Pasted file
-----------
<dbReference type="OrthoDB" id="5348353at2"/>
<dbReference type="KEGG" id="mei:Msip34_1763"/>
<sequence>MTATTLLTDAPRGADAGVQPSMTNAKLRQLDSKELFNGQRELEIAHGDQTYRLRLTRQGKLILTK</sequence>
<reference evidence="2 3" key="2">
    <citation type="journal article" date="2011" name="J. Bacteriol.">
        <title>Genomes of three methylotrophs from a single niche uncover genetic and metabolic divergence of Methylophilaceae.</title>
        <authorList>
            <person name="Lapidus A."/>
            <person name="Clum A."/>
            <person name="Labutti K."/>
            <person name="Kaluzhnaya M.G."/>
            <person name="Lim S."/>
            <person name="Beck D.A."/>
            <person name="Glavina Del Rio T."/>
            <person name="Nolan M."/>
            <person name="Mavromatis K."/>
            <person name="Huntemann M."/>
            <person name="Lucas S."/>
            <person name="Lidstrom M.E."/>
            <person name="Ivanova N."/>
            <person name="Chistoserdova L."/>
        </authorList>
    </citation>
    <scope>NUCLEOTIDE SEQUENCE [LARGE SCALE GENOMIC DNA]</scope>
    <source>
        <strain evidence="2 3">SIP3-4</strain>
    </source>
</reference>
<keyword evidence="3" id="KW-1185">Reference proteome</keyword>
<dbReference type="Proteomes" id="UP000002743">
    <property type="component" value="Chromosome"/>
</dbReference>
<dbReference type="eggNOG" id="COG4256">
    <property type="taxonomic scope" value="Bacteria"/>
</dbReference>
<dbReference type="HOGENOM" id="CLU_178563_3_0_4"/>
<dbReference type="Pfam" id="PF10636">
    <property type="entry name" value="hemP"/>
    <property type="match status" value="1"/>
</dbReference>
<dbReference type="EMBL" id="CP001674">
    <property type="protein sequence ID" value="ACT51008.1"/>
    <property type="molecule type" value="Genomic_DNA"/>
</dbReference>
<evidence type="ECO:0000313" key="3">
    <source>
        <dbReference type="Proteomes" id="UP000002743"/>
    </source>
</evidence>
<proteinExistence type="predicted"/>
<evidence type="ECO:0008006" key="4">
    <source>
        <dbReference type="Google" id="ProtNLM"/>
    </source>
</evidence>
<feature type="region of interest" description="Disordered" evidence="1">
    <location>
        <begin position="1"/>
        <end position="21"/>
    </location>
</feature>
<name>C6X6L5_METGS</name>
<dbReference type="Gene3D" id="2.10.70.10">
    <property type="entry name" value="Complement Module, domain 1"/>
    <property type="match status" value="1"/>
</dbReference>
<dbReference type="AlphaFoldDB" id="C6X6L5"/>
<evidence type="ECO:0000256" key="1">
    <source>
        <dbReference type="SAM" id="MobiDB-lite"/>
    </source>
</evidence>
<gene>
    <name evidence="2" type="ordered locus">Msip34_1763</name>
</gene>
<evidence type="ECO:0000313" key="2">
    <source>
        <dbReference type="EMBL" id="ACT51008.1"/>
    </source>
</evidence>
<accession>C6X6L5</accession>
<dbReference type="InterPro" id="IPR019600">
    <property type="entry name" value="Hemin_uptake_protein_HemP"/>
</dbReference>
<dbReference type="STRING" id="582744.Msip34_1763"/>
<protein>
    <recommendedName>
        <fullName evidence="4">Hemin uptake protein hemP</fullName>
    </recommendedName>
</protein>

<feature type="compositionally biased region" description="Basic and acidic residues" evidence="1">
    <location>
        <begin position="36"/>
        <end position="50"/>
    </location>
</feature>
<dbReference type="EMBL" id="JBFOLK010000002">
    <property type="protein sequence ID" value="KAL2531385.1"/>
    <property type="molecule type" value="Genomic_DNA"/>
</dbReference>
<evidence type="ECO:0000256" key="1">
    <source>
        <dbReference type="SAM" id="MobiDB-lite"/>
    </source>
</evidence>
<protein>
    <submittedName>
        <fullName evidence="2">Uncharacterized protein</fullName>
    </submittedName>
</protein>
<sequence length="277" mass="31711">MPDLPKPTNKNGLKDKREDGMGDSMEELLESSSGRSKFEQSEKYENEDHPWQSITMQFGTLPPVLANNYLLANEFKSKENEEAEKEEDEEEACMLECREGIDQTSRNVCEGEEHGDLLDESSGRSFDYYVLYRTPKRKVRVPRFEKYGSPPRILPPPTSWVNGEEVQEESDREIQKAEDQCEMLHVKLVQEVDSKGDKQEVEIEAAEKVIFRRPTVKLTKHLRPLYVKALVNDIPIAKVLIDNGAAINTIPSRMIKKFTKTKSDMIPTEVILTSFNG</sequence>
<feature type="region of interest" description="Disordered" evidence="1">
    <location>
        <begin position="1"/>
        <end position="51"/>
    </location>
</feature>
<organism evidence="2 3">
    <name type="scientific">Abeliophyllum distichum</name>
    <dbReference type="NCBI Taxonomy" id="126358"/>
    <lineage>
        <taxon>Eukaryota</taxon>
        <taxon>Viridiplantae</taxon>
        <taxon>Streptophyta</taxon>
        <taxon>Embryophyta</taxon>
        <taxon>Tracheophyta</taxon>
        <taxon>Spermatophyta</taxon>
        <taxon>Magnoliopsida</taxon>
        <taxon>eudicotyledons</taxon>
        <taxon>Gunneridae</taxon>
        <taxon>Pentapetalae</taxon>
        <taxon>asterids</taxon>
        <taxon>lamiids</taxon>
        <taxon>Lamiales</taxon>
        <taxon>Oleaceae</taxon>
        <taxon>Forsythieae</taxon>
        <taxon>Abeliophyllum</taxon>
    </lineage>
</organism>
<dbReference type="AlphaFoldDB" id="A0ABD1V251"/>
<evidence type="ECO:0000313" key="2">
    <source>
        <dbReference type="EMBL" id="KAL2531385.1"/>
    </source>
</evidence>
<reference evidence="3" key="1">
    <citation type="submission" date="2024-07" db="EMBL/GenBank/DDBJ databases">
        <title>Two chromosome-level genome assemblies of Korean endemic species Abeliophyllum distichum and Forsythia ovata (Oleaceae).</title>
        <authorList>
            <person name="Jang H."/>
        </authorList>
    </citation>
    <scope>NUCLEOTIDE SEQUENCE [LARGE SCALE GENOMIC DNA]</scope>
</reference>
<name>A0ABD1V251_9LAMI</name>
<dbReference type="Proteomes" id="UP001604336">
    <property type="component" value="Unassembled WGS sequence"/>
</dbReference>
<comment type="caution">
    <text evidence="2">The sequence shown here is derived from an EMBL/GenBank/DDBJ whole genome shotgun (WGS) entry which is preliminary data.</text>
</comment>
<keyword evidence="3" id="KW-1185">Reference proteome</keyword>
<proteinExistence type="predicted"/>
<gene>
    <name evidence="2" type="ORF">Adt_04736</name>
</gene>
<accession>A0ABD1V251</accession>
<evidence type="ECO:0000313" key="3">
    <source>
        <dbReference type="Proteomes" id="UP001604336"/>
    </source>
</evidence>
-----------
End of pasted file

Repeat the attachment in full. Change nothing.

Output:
<dbReference type="OrthoDB" id="5348353at2"/>
<dbReference type="KEGG" id="mei:Msip34_1763"/>
<sequence>MTATTLLTDAPRGADAGVQPSMTNAKLRQLDSKELFNGQRELEIAHGDQTYRLRLTRQGKLILTK</sequence>
<reference evidence="2 3" key="2">
    <citation type="journal article" date="2011" name="J. Bacteriol.">
        <title>Genomes of three methylotrophs from a single niche uncover genetic and metabolic divergence of Methylophilaceae.</title>
        <authorList>
            <person name="Lapidus A."/>
            <person name="Clum A."/>
            <person name="Labutti K."/>
            <person name="Kaluzhnaya M.G."/>
            <person name="Lim S."/>
            <person name="Beck D.A."/>
            <person name="Glavina Del Rio T."/>
            <person name="Nolan M."/>
            <person name="Mavromatis K."/>
            <person name="Huntemann M."/>
            <person name="Lucas S."/>
            <person name="Lidstrom M.E."/>
            <person name="Ivanova N."/>
            <person name="Chistoserdova L."/>
        </authorList>
    </citation>
    <scope>NUCLEOTIDE SEQUENCE [LARGE SCALE GENOMIC DNA]</scope>
    <source>
        <strain evidence="2 3">SIP3-4</strain>
    </source>
</reference>
<keyword evidence="3" id="KW-1185">Reference proteome</keyword>
<dbReference type="Proteomes" id="UP000002743">
    <property type="component" value="Chromosome"/>
</dbReference>
<dbReference type="eggNOG" id="COG4256">
    <property type="taxonomic scope" value="Bacteria"/>
</dbReference>
<dbReference type="HOGENOM" id="CLU_178563_3_0_4"/>
<dbReference type="Pfam" id="PF10636">
    <property type="entry name" value="hemP"/>
    <property type="match status" value="1"/>
</dbReference>
<dbReference type="EMBL" id="CP001674">
    <property type="protein sequence ID" value="ACT51008.1"/>
    <property type="molecule type" value="Genomic_DNA"/>
</dbReference>
<evidence type="ECO:0000313" key="3">
    <source>
        <dbReference type="Proteomes" id="UP000002743"/>
    </source>
</evidence>
<proteinExistence type="predicted"/>
<evidence type="ECO:0008006" key="4">
    <source>
        <dbReference type="Google" id="ProtNLM"/>
    </source>
</evidence>
<feature type="region of interest" description="Disordered" evidence="1">
    <location>
        <begin position="1"/>
        <end position="21"/>
    </location>
</feature>
<name>C6X6L5_METGS</name>
<dbReference type="Gene3D" id="2.10.70.10">
    <property type="entry name" value="Complement Module, domain 1"/>
    <property type="match status" value="1"/>
</dbReference>
<dbReference type="AlphaFoldDB" id="C6X6L5"/>
<evidence type="ECO:0000256" key="1">
    <source>
        <dbReference type="SAM" id="MobiDB-lite"/>
    </source>
</evidence>
<gene>
    <name evidence="2" type="ordered locus">Msip34_1763</name>
</gene>
<evidence type="ECO:0000313" key="2">
    <source>
        <dbReference type="EMBL" id="ACT51008.1"/>
    </source>
</evidence>
<accession>C6X6L5</accession>
<dbReference type="InterPro" id="IPR019600">
    <property type="entry name" value="Hemin_uptake_protein_HemP"/>
</dbReference>
<dbReference type="STRING" id="582744.Msip34_1763"/>
<protein>
    <recommendedName>
        <fullName evidence="4">Hemin uptake protein hemP</fullName>
    </recommendedName>
</protein>

<feature type="compositionally biased region" description="Basic and acidic residues" evidence="1">
    <location>
        <begin position="36"/>
        <end position="50"/>
    </location>
</feature>
<dbReference type="EMBL" id="JBFOLK010000002">
    <property type="protein sequence ID" value="KAL2531385.1"/>
    <property type="molecule type" value="Genomic_DNA"/>
</dbReference>
<evidence type="ECO:0000256" key="1">
    <source>
        <dbReference type="SAM" id="MobiDB-lite"/>
    </source>
</evidence>
<protein>
    <submittedName>
        <fullName evidence="2">Uncharacterized protein</fullName>
    </submittedName>
</protein>
<sequence length="277" mass="31711">MPDLPKPTNKNGLKDKREDGMGDSMEELLESSSGRSKFEQSEKYENEDHPWQSITMQFGTLPPVLANNYLLANEFKSKENEEAEKEEDEEEACMLECREGIDQTSRNVCEGEEHGDLLDESSGRSFDYYVLYRTPKRKVRVPRFEKYGSPPRILPPPTSWVNGEEVQEESDREIQKAEDQCEMLHVKLVQEVDSKGDKQEVEIEAAEKVIFRRPTVKLTKHLRPLYVKALVNDIPIAKVLIDNGAAINTIPSRMIKKFTKTKSDMIPTEVILTSFNG</sequence>
<feature type="region of interest" description="Disordered" evidence="1">
    <location>
        <begin position="1"/>
        <end position="51"/>
    </location>
</feature>
<organism evidence="2 3">
    <name type="scientific">Abeliophyllum distichum</name>
    <dbReference type="NCBI Taxonomy" id="126358"/>
    <lineage>
        <taxon>Eukaryota</taxon>
        <taxon>Viridiplantae</taxon>
        <taxon>Streptophyta</taxon>
        <taxon>Embryophyta</taxon>
        <taxon>Tracheophyta</taxon>
        <taxon>Spermatophyta</taxon>
        <taxon>Magnoliopsida</taxon>
        <taxon>eudicotyledons</taxon>
        <taxon>Gunneridae</taxon>
        <taxon>Pentapetalae</taxon>
        <taxon>asterids</taxon>
        <taxon>lamiids</taxon>
        <taxon>Lamiales</taxon>
        <taxon>Oleaceae</taxon>
        <taxon>Forsythieae</taxon>
        <taxon>Abeliophyllum</taxon>
    </lineage>
</organism>
<dbReference type="AlphaFoldDB" id="A0ABD1V251"/>
<evidence type="ECO:0000313" key="2">
    <source>
        <dbReference type="EMBL" id="KAL2531385.1"/>
    </source>
</evidence>
<reference evidence="3" key="1">
    <citation type="submission" date="2024-07" db="EMBL/GenBank/DDBJ databases">
        <title>Two chromosome-level genome assemblies of Korean endemic species Abeliophyllum distichum and Forsythia ovata (Oleaceae).</title>
        <authorList>
            <person name="Jang H."/>
        </authorList>
    </citation>
    <scope>NUCLEOTIDE SEQUENCE [LARGE SCALE GENOMIC DNA]</scope>
</reference>
<name>A0ABD1V251_9LAMI</name>
<dbReference type="Proteomes" id="UP001604336">
    <property type="component" value="Unassembled WGS sequence"/>
</dbReference>
<comment type="caution">
    <text evidence="2">The sequence shown here is derived from an EMBL/GenBank/DDBJ whole genome shotgun (WGS) entry which is preliminary data.</text>
</comment>
<keyword evidence="3" id="KW-1185">Reference proteome</keyword>
<proteinExistence type="predicted"/>
<gene>
    <name evidence="2" type="ORF">Adt_04736</name>
</gene>
<accession>A0ABD1V251</accession>
<evidence type="ECO:0000313" key="3">
    <source>
        <dbReference type="Proteomes" id="UP001604336"/>
    </source>
</evidence>